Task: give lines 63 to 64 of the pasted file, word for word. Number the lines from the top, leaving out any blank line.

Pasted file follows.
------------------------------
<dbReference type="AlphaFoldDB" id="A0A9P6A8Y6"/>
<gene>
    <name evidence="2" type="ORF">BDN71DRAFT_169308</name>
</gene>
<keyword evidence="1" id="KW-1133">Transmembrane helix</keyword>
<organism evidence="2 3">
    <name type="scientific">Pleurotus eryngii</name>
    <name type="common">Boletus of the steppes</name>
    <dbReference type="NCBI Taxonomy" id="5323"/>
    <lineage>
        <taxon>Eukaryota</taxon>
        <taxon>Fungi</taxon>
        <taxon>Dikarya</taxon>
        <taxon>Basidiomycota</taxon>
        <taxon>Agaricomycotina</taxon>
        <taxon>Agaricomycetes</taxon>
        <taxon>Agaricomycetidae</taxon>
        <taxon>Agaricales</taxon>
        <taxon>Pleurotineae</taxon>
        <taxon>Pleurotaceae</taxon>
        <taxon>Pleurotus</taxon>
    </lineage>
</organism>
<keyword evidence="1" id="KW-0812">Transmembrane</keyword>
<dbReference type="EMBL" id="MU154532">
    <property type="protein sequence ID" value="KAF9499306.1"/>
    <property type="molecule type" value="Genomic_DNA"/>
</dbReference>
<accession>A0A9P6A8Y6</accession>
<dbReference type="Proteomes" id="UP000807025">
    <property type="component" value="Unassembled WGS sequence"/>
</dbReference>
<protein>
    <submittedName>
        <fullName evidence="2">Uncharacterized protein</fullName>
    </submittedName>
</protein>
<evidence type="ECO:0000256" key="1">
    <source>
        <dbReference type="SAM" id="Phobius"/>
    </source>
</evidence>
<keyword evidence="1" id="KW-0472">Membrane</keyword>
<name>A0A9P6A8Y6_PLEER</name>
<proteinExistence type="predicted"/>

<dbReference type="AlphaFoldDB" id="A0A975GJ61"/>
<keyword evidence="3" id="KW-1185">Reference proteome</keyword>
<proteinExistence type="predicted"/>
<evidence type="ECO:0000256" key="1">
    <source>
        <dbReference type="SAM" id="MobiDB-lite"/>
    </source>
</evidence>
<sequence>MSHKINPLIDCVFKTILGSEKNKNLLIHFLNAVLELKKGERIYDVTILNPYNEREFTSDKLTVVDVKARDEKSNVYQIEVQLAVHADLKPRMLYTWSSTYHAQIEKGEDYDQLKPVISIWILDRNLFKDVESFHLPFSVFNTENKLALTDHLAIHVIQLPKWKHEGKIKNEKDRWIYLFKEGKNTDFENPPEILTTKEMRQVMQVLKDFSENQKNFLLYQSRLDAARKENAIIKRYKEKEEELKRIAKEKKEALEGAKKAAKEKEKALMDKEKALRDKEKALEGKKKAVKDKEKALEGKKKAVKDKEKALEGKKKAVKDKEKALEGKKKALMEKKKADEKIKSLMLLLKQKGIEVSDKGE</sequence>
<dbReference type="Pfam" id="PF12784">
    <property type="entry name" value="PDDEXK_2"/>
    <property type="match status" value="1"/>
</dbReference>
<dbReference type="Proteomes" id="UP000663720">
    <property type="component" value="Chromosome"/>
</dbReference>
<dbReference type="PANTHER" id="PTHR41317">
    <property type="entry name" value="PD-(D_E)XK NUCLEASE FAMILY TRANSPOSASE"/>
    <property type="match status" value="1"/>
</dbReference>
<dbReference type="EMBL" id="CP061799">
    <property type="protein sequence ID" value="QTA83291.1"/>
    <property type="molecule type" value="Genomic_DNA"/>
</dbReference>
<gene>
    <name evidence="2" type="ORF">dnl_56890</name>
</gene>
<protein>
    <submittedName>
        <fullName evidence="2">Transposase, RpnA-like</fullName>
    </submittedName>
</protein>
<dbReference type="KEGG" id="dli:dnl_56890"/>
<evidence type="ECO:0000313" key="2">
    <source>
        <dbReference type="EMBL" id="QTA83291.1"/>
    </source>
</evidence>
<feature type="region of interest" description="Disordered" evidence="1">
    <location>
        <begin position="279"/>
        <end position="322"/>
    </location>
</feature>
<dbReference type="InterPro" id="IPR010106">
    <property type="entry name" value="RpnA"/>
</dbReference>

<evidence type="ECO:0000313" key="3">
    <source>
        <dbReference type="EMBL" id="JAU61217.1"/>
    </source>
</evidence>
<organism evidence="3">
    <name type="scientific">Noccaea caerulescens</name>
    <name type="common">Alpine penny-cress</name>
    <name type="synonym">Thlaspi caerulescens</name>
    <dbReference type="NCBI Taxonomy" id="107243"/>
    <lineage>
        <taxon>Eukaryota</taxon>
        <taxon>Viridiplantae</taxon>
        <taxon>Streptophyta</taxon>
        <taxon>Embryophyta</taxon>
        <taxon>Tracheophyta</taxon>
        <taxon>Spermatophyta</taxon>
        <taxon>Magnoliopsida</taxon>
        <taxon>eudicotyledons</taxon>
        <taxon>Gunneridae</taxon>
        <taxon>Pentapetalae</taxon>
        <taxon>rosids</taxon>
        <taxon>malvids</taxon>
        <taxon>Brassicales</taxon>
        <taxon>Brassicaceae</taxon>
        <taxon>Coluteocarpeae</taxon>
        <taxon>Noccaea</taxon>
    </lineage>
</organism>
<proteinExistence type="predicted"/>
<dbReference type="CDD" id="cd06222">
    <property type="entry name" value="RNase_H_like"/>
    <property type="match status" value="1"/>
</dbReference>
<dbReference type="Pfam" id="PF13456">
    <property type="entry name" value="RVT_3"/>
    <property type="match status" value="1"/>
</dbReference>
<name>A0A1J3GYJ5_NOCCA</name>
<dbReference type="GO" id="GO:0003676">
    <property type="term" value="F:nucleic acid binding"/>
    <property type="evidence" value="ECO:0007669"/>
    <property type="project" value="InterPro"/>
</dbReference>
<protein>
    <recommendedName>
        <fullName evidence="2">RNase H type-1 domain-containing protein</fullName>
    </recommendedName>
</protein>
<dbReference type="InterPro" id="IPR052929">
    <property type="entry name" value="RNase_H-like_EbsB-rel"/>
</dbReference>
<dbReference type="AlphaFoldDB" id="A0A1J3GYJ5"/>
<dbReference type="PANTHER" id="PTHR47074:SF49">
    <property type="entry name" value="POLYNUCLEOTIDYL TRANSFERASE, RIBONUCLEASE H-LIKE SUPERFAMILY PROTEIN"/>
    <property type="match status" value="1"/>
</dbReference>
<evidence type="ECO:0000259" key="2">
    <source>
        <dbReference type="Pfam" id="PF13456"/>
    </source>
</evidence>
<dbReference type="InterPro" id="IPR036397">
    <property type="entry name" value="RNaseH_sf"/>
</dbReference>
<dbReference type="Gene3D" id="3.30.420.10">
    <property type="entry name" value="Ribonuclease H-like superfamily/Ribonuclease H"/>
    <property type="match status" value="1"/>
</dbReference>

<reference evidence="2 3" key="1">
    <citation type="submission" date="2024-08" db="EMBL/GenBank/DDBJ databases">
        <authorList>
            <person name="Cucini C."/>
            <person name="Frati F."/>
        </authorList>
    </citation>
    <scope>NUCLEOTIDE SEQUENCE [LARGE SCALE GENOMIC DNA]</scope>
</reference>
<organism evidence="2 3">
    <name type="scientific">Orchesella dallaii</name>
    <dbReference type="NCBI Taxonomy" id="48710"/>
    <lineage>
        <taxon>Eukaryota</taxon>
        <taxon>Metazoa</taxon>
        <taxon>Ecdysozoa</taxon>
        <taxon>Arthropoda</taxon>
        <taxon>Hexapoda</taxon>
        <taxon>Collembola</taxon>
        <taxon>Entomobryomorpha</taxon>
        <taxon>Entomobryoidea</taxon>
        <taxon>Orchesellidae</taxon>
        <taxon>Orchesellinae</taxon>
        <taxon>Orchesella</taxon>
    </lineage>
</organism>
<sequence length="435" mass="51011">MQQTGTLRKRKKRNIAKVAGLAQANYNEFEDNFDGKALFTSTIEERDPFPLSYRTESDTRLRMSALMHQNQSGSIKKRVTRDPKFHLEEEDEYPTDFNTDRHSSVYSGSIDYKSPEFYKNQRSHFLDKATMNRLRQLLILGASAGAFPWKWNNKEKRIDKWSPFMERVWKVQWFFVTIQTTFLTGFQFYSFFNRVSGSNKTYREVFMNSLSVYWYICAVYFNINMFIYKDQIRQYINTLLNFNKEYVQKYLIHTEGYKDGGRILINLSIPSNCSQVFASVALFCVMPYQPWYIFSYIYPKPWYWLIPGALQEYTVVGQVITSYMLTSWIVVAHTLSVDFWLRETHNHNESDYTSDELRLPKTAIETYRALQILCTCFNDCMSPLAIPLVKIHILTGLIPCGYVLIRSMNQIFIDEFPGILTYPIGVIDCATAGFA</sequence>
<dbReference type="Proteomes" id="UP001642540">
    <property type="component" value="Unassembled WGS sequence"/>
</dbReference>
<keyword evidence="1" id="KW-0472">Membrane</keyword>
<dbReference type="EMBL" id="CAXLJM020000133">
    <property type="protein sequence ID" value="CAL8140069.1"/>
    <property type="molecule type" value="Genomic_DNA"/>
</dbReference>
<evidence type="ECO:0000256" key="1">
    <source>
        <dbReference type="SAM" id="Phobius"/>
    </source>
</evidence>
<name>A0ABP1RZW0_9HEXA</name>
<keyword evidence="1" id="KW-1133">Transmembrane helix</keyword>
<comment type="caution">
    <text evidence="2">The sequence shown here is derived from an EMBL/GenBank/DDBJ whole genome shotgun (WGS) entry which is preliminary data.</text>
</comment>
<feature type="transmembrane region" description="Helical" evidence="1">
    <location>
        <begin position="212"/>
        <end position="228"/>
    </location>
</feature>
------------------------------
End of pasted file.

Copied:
    <property type="entry name" value="PD-(D_E)XK NUCLEASE FAMILY TRANSPOSASE"/>
    <property type="match status" value="1"/>